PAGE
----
Vietnamese Tiếng Việt | Wednesday, July 18, 2018 | Advertise with Us
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Vietnamese retailers look to foreign retail markets

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As the competition in the domestic retail market heats up, big Vietnamese-owned retail chains are considering neighboring markets like Myanmar, Laos and Cambodia.

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In late June, The Gioi Di Dong JSC, which owns the largest mobile phone distribution chain in Vietnam, opened its first shop in Phnom Penh, Cambodia. The shop in Cambodia is named BigPhone, but it has a brand identity like The Gioi Di Dong shops in Vietnam.

BigPhone focuses on mobile phones and tablets which account for 85 percent of products displayed at the shop, while the remaining 15 percent are accessories, simcards and scratch cards. The mobile phones available are from Samsung, Apple, Nnokia, Huawei, Oppo, Camfone and LG.

The Gioi Di Dong hopes it can earn $100,000 a month from the first shop, and plans to open 10-15 shops in Cambodia this year.

A senior executive of Pico, a home appliance distribution chain, in early 2016 told the press that the chain was considering penetrating markets like Myanmar, Laos and Cambodia. Of the neighboring markets, Myanmar is the first choice because of favorable conditions of the market: it is easy to find retail premises, and there is less competition.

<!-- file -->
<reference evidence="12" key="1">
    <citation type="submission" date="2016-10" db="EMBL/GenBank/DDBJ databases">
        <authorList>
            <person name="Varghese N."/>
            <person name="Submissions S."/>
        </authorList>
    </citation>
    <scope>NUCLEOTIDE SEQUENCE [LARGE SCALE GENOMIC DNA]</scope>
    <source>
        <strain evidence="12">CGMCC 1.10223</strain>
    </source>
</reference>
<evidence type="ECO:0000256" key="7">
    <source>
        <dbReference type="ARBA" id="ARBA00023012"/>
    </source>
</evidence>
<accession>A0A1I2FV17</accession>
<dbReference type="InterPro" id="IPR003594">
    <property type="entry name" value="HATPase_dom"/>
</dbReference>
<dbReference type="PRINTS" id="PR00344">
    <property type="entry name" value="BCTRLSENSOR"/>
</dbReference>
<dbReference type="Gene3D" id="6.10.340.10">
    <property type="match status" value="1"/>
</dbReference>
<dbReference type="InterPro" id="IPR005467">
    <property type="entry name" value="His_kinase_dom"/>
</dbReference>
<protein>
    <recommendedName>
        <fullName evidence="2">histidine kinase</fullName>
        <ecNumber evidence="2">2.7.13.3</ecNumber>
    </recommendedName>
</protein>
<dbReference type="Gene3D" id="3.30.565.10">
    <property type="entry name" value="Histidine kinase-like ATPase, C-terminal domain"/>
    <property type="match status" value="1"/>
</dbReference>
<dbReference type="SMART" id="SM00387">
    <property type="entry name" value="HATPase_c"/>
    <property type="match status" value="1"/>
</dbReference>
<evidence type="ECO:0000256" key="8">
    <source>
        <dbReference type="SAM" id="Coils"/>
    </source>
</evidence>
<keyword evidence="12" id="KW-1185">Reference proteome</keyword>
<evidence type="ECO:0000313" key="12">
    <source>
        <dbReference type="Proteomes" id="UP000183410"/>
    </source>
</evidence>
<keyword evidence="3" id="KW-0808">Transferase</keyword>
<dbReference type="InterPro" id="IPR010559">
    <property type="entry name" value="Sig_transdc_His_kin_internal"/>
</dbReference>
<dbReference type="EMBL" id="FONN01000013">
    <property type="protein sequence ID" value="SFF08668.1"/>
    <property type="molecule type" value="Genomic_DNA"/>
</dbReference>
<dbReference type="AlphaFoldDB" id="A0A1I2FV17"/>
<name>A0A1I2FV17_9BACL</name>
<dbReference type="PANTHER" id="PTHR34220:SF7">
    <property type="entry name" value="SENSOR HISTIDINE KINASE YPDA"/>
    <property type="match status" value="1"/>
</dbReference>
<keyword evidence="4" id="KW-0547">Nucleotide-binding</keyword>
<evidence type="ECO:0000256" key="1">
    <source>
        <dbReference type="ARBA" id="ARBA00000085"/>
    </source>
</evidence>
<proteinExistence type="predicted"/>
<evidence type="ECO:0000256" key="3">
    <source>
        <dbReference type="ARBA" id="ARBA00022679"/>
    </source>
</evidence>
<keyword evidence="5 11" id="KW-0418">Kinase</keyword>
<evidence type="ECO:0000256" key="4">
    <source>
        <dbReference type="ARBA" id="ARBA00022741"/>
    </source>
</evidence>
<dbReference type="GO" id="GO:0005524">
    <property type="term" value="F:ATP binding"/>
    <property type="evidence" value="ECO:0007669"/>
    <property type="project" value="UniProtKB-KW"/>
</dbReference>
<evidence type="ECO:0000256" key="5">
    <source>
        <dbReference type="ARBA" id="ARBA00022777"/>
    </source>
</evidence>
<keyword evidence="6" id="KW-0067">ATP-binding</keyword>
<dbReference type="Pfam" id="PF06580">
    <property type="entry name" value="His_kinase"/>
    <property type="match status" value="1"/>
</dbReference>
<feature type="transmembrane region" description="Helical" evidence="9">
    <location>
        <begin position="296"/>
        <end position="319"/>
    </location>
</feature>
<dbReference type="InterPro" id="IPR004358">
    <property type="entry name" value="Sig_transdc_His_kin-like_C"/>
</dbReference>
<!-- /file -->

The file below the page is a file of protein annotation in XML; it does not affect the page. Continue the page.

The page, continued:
Nguyen Ngoc Hoa, when he was chair of Saigon Co-op, affirmed the importance of foreign markets for Saigon Co-op, saying that the retail chain targets Laos and Cambodia for its plan to expand the network.

“The most important thing in implementing the expansion plan is that Saigon Co-op find reliable partners in doing business overseas,” he said.

A senior executive of Pico said he can see that there would be both economic and non-economic barriers in the Cambodia and Myanmar markets. He said it would take time to learn about the consumption habits, local culture, the laws and economic factors of the target markets.

Ho Viet Dong, CEO of The Gioi Di Dong in Cambodia, said though the retail chain has good relations with mobile phone manufacturers, it still faces difficulties in doing business in Cambodia. 

“The mobile phone market here is very complicated,” he said. “Besides, the training of the labor force for long-term business plan also needs consideration.”

Meanwhile, according to Saigon Co-op’s CEO Nguyen Thanh Nhan, the plan to open a supermarket in Cambodia has been delayed because of the change of the Cambodian partner.



Source: VietNamNet

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